Charting Palamanui’s academic future
A meeting Wednesday meant to draw input for a new community college’s academic master plan evolved into repeated discussions about the ethos of opportunity and empowerment.
Several residents debated the merits of offering more two-year technical college degrees, or specific training intended to meet the island’s need for certain skilled workers, rather than just preparation for those aspiring to move on to four-year colleges or focusing on classes that put students on the path toward an associate’s degree.
Some people also touched on the importance of integrating both by combining academic and technical curriculum, as well as giving students valuable work and community service experience. One woman disliked the idea of setting students out on predetermined career paths and also stressed that not every student will graduate from a university.
A few urged enrichment classes and lifelong learning opportunities remain part of the community college. All agreed students need high-quality choices that allow them to choose what works best for their situation.
The academic master plan is for long-awaited Hawaii Community College at Palamanui, which will provide a permanent site for higher educational services in West Hawaii. When completed, the new North Kona campus will replace Hawaii Community College’s University Center — West Hawaii in Kealakekua and increase the capacity from roughly 450 students to 1,400 students.
More than 20 educators, business leaders, county employees and residents attended Wednesday’s meeting at the Kealakekua campus. For roughly two hours, they provided input on the college’s academic master plan.
The document is not a strategic plan addressing budgetary, course work or infrastructure requirements. Still the plan will help set the tone of the campus and serve as “a mandala” for its higher education evolution. It will identify who the campus should serve, the available partnerships, the sort of faculty needed, the various programs wanted and ultimately the goals and core values of the college, said Jay Siegel, the consultant developing the plan.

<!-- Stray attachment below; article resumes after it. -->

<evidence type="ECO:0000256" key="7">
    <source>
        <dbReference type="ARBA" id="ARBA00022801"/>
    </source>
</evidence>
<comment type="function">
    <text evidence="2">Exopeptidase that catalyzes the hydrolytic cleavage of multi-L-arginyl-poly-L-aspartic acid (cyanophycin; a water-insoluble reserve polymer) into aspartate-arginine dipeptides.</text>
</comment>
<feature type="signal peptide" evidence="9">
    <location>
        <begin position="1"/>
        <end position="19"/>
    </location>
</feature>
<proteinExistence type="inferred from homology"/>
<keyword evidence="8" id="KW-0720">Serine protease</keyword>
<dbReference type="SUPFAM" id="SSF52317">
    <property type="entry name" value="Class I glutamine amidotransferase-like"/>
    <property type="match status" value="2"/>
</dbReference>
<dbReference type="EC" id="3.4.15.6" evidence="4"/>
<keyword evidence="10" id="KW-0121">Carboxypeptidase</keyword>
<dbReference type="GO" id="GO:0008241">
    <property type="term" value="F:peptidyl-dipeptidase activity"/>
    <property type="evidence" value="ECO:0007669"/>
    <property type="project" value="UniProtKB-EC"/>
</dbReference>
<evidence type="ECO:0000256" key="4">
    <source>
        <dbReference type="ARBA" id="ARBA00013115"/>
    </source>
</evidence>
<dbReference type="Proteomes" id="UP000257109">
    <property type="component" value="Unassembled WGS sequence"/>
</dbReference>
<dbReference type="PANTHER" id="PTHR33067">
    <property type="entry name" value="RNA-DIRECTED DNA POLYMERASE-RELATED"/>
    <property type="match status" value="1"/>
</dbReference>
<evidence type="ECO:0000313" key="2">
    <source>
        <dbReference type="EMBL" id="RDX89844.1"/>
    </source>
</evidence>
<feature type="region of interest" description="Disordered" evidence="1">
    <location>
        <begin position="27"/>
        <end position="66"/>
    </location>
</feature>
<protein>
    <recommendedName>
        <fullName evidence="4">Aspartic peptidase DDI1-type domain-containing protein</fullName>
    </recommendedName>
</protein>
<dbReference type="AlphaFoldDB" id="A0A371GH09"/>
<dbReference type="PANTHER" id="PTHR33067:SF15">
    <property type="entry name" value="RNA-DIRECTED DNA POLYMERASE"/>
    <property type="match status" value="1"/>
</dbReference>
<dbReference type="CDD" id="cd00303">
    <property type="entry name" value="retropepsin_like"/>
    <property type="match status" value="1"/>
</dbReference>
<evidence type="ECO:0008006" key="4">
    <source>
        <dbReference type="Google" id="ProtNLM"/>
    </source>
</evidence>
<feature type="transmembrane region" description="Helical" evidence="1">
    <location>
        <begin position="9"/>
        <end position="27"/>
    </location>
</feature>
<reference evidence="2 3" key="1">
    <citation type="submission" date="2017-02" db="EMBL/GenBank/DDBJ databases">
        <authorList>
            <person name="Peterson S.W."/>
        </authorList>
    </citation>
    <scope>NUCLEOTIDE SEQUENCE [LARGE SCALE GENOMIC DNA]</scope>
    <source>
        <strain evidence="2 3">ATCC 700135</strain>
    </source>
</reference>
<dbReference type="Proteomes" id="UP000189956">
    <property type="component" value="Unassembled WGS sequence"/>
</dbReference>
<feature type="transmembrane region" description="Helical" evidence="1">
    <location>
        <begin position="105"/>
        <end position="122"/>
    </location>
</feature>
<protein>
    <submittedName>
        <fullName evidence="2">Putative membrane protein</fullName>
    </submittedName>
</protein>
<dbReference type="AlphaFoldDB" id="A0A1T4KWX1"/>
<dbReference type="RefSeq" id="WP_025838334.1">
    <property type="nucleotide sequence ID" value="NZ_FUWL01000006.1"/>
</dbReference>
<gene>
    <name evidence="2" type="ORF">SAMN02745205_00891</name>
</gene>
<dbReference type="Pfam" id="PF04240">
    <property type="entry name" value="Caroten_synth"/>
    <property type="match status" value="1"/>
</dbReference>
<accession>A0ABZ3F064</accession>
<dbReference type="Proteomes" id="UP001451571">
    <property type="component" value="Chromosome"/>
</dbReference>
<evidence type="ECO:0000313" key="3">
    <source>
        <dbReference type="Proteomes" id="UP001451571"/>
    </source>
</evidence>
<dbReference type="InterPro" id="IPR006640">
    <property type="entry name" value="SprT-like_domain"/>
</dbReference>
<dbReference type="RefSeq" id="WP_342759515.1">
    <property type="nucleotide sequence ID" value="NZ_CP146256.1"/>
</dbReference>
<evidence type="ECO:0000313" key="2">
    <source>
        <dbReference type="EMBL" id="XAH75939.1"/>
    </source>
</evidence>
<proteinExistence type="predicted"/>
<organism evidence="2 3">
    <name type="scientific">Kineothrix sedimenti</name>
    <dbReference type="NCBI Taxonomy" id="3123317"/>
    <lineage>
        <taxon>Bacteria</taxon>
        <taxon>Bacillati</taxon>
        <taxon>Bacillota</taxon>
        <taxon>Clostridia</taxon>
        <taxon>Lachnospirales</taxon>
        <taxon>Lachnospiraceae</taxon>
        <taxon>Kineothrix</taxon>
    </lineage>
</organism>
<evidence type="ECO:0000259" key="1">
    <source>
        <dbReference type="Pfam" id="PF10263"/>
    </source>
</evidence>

Siegel has been conducting meetings and interviews with various stakeholders to find out what their vision for the campus is and what their needs are.
He anticipated this fact-finding process will continue until the end of this month. All the comments received will be used to create a draft academic master plan, which Siegel estimated would take about three months to complete and most likely be available for further public review and input by this summer.
Before the draft plan is viewed by the community, Seigel said it will be vetted first by Hawaii Community College Chancellor Noreen Yamane and her staff. He guessed the final plan could be completed as soon as late summer or early fall.
Among the programs wanted Wednesday included manufacturing, aeronautical engineering, astronomy, natural resource management, agriculture, health care, film and media production, and marine mechanic training.
Some attendees also called for the community college to better collaborate with the state Department of Education, four-year colleges and the business community. There were concerns that some students now working at community colleges statewide struggle with getting the classes they need or with transferring their credits to four-year colleges. One recommendation was to implement a cohort format, which typically guarantees admission in all of the courses required for a program, encourages student interaction, provides a stronger sense of community and results in higher on-time graduation rates.
Other ideas mentioned included requiring language courses; offering programs built around the career ladder concept; providing distant learning students with consistent face-to-face contact with teachers and better faculty support; teaching basic and essential life skills, such as balancing a checkbook and communicating effectively; having University of Hawaii’s Office of Cooperative Extension agents teach classes; and helping students develop positive, professional relationships within the area so that they become valued, contributing and empowered members of our society.
For more information about the academic master plan, call the chancellor’s office in Hilo at 934-2504.